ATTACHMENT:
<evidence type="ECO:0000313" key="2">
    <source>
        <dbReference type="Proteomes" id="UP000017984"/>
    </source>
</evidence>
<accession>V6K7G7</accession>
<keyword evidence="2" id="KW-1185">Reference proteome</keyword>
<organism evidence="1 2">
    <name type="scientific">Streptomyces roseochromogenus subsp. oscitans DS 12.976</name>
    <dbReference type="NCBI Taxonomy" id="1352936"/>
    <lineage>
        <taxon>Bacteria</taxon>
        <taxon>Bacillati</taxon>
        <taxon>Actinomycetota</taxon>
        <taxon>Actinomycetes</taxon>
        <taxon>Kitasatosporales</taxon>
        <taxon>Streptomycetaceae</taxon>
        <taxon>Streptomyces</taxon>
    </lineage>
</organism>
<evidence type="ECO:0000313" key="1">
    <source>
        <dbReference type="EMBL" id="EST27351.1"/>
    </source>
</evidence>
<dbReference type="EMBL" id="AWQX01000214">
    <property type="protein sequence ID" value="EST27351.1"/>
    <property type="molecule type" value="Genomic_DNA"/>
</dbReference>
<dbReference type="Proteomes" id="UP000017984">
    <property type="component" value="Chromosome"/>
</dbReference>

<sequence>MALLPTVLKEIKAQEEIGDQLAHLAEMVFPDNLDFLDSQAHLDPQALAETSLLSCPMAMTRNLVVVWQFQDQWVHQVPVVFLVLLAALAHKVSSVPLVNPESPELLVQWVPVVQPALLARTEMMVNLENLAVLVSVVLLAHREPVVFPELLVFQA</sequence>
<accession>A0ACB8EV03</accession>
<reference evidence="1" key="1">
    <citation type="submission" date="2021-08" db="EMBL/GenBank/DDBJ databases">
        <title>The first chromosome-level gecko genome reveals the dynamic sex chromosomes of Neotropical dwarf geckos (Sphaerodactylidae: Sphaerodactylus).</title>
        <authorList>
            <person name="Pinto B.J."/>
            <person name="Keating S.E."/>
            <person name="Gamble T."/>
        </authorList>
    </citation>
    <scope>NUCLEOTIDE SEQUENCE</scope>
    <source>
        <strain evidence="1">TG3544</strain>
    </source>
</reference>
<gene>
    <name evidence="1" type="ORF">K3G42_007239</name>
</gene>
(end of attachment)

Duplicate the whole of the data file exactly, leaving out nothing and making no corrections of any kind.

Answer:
<evidence type="ECO:0000313" key="2">
    <source>
        <dbReference type="Proteomes" id="UP000017984"/>
    </source>
</evidence>
<accession>V6K7G7</accession>
<keyword evidence="2" id="KW-1185">Reference proteome</keyword>
<organism evidence="1 2">
    <name type="scientific">Streptomyces roseochromogenus subsp. oscitans DS 12.976</name>
    <dbReference type="NCBI Taxonomy" id="1352936"/>
    <lineage>
        <taxon>Bacteria</taxon>
        <taxon>Bacillati</taxon>
        <taxon>Actinomycetota</taxon>
        <taxon>Actinomycetes</taxon>
        <taxon>Kitasatosporales</taxon>
        <taxon>Streptomycetaceae</taxon>
        <taxon>Streptomyces</taxon>
    </lineage>
</organism>
<evidence type="ECO:0000313" key="1">
    <source>
        <dbReference type="EMBL" id="EST27351.1"/>
    </source>
</evidence>
<dbReference type="EMBL" id="AWQX01000214">
    <property type="protein sequence ID" value="EST27351.1"/>
    <property type="molecule type" value="Genomic_DNA"/>
</dbReference>
<dbReference type="Proteomes" id="UP000017984">
    <property type="component" value="Chromosome"/>
</dbReference>

<sequence>MALLPTVLKEIKAQEEIGDQLAHLAEMVFPDNLDFLDSQAHLDPQALAETSLLSCPMAMTRNLVVVWQFQDQWVHQVPVVFLVLLAALAHKVSSVPLVNPESPELLVQWVPVVQPALLARTEMMVNLENLAVLVSVVLLAHREPVVFPELLVFQA</sequence>
<accession>A0ACB8EV03</accession>
<reference evidence="1" key="1">
    <citation type="submission" date="2021-08" db="EMBL/GenBank/DDBJ databases">
        <title>The first chromosome-level gecko genome reveals the dynamic sex chromosomes of Neotropical dwarf geckos (Sphaerodactylidae: Sphaerodactylus).</title>
        <authorList>
            <person name="Pinto B.J."/>
            <person name="Keating S.E."/>
            <person name="Gamble T."/>
        </authorList>
    </citation>
    <scope>NUCLEOTIDE SEQUENCE</scope>
    <source>
        <strain evidence="1">TG3544</strain>
    </source>
</reference>
<gene>
    <name evidence="1" type="ORF">K3G42_007239</name>
</gene>